Staying the Cycle: The Importance of the Mixed-Age Classroom

Continuing your child's Montessori experience through elementary ensures coalescing of skills in reading, writing, and presentation

Kelli Harran

One of the things that makes Montessori so different from other educational experiences is the multi-age groupings in our classrooms. It is also why it is vital to complete the final year of each level for your child to fully benefit from the Montessori experience.

Compared to traditional classrooms, having an arrangement that includes a range of ages is more representative of society. After all, workplaces are made up of employees of all different ages, and younger workers learn from those who are more experienced. At the same time, less experienced staffers sometimes have a different, valuable, untainted perspective to offer. Senior personnel have the opportunity to be leaders and mentors. Departments and teams must learn to collaborate and problem solve — all things Montessori children are especially well-equipped to do!

Dr. Maria Montessori spoke of planes of development with certain psychological characteristics associated with each plane. Birth to 6 marks the first plane; the second plane spans the elementary years from 6 to 12; and 12 to 18 marks the third plane of adolescence. Montessori further divided some of those planes into sub-planes. During the first half of each plane is the greatest transformation. The second half is a continuum and refinement of development. Children are grouped together according to these developmental stages.

The three-year cycle of Children’s House, for example, is sometimes described using the analogy of building a house. In the first year, a solid foundation is laid. The walls go up in the second year. And then finally, the roof is attached. With each phase of construction, the house is further refined and becomes a home, fully formed with inner spaces and an outer aesthetic, unique style, and character.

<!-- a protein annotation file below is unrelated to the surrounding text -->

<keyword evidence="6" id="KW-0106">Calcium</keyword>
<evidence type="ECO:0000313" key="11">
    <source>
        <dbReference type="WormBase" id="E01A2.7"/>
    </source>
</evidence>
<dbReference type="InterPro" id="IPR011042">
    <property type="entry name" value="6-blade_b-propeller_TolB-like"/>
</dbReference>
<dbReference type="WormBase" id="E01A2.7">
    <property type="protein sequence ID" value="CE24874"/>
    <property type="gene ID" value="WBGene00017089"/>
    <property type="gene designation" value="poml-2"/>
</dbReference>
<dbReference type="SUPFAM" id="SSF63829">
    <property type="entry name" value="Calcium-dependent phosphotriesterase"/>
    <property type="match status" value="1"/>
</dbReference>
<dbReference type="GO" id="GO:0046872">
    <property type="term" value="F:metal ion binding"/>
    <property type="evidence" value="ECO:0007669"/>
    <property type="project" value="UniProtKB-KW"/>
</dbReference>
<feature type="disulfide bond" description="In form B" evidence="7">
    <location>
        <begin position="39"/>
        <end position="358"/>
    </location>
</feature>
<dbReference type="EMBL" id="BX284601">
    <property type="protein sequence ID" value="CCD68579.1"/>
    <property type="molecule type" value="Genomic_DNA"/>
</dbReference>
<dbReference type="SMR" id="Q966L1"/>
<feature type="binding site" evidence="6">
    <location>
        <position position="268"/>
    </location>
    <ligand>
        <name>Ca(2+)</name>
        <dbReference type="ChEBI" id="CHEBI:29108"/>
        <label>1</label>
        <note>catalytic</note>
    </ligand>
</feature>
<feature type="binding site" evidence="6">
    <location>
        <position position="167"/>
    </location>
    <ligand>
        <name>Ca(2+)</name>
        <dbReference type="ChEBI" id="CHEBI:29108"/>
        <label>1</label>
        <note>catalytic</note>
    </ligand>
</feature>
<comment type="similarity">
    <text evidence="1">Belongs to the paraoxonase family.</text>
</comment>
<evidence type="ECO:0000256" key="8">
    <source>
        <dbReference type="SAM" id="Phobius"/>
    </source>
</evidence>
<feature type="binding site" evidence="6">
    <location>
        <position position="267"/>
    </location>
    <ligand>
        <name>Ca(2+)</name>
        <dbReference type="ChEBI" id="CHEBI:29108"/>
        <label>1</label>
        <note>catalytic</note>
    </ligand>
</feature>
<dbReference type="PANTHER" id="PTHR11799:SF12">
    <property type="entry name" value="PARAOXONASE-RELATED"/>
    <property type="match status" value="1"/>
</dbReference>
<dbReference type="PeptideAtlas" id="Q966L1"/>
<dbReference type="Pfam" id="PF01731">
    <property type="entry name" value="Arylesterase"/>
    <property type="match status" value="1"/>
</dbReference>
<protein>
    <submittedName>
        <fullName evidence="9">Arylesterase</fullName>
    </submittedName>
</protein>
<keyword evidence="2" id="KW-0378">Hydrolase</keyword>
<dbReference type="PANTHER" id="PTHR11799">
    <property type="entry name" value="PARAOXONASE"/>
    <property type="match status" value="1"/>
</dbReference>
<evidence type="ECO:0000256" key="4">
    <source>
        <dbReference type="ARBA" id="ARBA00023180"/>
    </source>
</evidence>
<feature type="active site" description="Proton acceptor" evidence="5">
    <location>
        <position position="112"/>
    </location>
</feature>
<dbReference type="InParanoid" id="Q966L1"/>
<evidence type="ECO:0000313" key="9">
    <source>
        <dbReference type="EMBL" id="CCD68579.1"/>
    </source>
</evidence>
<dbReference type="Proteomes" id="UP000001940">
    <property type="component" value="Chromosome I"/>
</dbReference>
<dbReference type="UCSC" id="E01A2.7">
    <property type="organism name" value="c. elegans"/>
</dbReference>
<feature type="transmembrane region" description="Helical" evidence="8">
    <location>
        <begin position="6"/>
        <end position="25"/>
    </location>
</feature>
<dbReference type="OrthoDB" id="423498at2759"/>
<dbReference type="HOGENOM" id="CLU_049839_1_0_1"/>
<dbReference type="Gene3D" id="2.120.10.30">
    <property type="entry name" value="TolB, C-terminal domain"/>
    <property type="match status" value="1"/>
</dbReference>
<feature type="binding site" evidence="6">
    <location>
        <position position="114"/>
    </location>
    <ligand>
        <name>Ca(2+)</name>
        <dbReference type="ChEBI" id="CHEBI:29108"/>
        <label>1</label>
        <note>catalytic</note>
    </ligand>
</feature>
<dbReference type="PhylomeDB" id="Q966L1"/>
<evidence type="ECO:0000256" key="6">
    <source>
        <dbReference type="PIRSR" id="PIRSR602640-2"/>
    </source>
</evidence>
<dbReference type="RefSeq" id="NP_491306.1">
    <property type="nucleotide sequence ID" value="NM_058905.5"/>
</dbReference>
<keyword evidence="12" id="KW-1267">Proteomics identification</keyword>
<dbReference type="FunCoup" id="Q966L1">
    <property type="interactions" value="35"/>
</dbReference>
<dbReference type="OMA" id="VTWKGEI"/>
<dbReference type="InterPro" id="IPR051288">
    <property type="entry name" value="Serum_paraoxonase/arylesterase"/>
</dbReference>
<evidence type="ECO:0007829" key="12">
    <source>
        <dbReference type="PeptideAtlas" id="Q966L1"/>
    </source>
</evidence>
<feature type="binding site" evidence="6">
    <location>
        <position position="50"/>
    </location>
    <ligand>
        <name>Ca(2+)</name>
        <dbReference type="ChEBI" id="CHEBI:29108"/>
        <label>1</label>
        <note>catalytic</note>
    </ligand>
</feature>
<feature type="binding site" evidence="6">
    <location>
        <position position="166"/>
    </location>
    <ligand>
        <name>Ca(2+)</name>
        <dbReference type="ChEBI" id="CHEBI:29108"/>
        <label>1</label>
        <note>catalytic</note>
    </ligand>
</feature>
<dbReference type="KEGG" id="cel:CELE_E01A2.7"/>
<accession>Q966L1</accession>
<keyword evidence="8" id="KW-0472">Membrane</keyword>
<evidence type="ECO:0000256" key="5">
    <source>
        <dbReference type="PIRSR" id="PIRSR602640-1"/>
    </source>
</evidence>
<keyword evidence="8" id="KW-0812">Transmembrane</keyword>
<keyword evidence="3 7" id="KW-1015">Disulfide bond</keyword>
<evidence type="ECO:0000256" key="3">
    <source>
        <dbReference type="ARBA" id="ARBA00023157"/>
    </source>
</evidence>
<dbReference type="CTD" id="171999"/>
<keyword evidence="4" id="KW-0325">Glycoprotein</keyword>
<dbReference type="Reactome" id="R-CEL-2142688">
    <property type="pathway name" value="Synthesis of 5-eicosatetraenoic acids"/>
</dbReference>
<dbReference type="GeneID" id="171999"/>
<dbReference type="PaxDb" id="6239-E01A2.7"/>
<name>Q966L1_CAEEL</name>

Your child has been benefiting from their Montessori experience all along, but that final year of Children’s House and the third year and sixth year of Elementary offer something even more profound. All the leadership skills they have been honing have the opportunity to blossom to their fullest. Children recognize a community need and fill it.

It is astounding to observe the growth of each child socially, emotionally, and academically in an environment that supports all of those facets. The social skills that develop from co-existing in community and working through conflict helps children enhance and polish their tools and social strategies. Children are nurtured emotionally through an evolving and deepening relationship with the classroom guide and a community that knows, understands and appreciates them — their gifts, quirks, and challenges. That explosion into reading that often happens toward the end of Children’s House was made possible by everything that came before it.

In a similar way, at the end of Elementary, children can articulate ideas on topics they have studied deeply with such ease, eloquence, and depth of understanding. All the research, writing, and presentation skills they have been developing for the past six years of Elementary coalesce. It is also one of the many reasons it is important to see each cycle to its completion. For the younger children in the community, it is inspiring for them to observe their older peers as they strive toward that culmination of skills and begin to cultivate their own voices.

Meet the Author

Kelli Harran

Kelli Harran is the Director of Program Support at Higher Ground Education.

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